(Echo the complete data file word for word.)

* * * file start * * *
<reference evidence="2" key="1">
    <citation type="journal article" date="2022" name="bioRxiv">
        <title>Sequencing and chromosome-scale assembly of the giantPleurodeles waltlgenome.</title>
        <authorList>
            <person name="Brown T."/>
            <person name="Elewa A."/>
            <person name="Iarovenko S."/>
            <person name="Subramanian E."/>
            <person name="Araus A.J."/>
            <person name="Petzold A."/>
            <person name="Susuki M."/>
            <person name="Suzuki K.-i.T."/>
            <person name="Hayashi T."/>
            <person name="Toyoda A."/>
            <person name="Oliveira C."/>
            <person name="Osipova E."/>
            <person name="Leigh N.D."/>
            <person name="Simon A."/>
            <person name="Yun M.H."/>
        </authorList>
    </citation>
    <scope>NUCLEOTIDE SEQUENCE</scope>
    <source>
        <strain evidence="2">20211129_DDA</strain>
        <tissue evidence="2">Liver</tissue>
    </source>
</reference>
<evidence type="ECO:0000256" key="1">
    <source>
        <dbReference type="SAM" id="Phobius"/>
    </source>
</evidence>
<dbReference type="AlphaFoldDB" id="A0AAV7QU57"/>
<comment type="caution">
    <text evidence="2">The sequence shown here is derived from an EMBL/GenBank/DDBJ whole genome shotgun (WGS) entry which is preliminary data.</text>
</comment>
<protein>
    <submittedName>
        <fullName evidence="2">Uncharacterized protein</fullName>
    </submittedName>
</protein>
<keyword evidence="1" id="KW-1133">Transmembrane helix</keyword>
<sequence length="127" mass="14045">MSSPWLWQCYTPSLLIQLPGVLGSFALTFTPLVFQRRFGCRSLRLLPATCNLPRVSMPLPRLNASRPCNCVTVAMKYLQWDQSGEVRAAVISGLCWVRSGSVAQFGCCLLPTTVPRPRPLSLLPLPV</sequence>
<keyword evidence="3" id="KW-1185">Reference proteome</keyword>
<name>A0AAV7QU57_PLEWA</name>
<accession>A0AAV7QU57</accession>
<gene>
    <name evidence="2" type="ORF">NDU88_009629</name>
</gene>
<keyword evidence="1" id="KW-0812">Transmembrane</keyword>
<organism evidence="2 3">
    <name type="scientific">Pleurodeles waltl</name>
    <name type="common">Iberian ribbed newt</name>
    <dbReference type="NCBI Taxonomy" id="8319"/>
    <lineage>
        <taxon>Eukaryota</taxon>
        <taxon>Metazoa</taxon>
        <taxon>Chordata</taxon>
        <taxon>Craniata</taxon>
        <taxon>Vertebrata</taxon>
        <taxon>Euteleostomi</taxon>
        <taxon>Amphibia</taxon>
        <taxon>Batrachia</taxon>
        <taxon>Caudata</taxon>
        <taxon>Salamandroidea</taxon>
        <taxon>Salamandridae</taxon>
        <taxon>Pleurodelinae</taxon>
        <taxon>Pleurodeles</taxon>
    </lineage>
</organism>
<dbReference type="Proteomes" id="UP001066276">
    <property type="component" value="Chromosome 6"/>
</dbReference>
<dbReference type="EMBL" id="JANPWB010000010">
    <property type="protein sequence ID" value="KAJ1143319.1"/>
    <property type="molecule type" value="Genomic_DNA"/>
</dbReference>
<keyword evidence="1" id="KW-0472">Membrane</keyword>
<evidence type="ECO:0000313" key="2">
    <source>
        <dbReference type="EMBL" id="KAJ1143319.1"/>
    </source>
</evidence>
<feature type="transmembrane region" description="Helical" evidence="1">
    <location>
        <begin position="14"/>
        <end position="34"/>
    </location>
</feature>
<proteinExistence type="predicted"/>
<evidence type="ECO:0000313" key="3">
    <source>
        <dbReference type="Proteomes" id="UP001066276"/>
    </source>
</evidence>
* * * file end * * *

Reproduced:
<reference evidence="2" key="1">
    <citation type="journal article" date="2022" name="bioRxiv">
        <title>Sequencing and chromosome-scale assembly of the giantPleurodeles waltlgenome.</title>
        <authorList>
            <person name="Brown T."/>
            <person name="Elewa A."/>
            <person name="Iarovenko S."/>
            <person name="Subramanian E."/>
            <person name="Araus A.J."/>
            <person name="Petzold A."/>
            <person name="Susuki M."/>
            <person name="Suzuki K.-i.T."/>
            <person name="Hayashi T."/>
            <person name="Toyoda A."/>
            <person name="Oliveira C."/>
            <person name="Osipova E."/>
            <person name="Leigh N.D."/>
            <person name="Simon A."/>
            <person name="Yun M.H."/>
        </authorList>
    </citation>
    <scope>NUCLEOTIDE SEQUENCE</scope>
    <source>
        <strain evidence="2">20211129_DDA</strain>
        <tissue evidence="2">Liver</tissue>
    </source>
</reference>
<evidence type="ECO:0000256" key="1">
    <source>
        <dbReference type="SAM" id="Phobius"/>
    </source>
</evidence>
<dbReference type="AlphaFoldDB" id="A0AAV7QU57"/>
<comment type="caution">
    <text evidence="2">The sequence shown here is derived from an EMBL/GenBank/DDBJ whole genome shotgun (WGS) entry which is preliminary data.</text>
</comment>
<protein>
    <submittedName>
        <fullName evidence="2">Uncharacterized protein</fullName>
    </submittedName>
</protein>
<keyword evidence="1" id="KW-1133">Transmembrane helix</keyword>
<sequence length="127" mass="14045">MSSPWLWQCYTPSLLIQLPGVLGSFALTFTPLVFQRRFGCRSLRLLPATCNLPRVSMPLPRLNASRPCNCVTVAMKYLQWDQSGEVRAAVISGLCWVRSGSVAQFGCCLLPTTVPRPRPLSLLPLPV</sequence>
<keyword evidence="3" id="KW-1185">Reference proteome</keyword>
<name>A0AAV7QU57_PLEWA</name>
<accession>A0AAV7QU57</accession>
<gene>
    <name evidence="2" type="ORF">NDU88_009629</name>
</gene>
<keyword evidence="1" id="KW-0812">Transmembrane</keyword>
<organism evidence="2 3">
    <name type="scientific">Pleurodeles waltl</name>
    <name type="common">Iberian ribbed newt</name>
    <dbReference type="NCBI Taxonomy" id="8319"/>
    <lineage>
        <taxon>Eukaryota</taxon>
        <taxon>Metazoa</taxon>
        <taxon>Chordata</taxon>
        <taxon>Craniata</taxon>
        <taxon>Vertebrata</taxon>
        <taxon>Euteleostomi</taxon>
        <taxon>Amphibia</taxon>
        <taxon>Batrachia</taxon>
        <taxon>Caudata</taxon>
        <taxon>Salamandroidea</taxon>
        <taxon>Salamandridae</taxon>
        <taxon>Pleurodelinae</taxon>
        <taxon>Pleurodeles</taxon>
    </lineage>
</organism>
<dbReference type="Proteomes" id="UP001066276">
    <property type="component" value="Chromosome 6"/>
</dbReference>
<dbReference type="EMBL" id="JANPWB010000010">
    <property type="protein sequence ID" value="KAJ1143319.1"/>
    <property type="molecule type" value="Genomic_DNA"/>
</dbReference>
<keyword evidence="1" id="KW-0472">Membrane</keyword>
<evidence type="ECO:0000313" key="2">
    <source>
        <dbReference type="EMBL" id="KAJ1143319.1"/>
    </source>
</evidence>
<feature type="transmembrane region" description="Helical" evidence="1">
    <location>
        <begin position="14"/>
        <end position="34"/>
    </location>
</feature>
<proteinExistence type="predicted"/>
<evidence type="ECO:0000313" key="3">
    <source>
        <dbReference type="Proteomes" id="UP001066276"/>
    </source>
</evidence>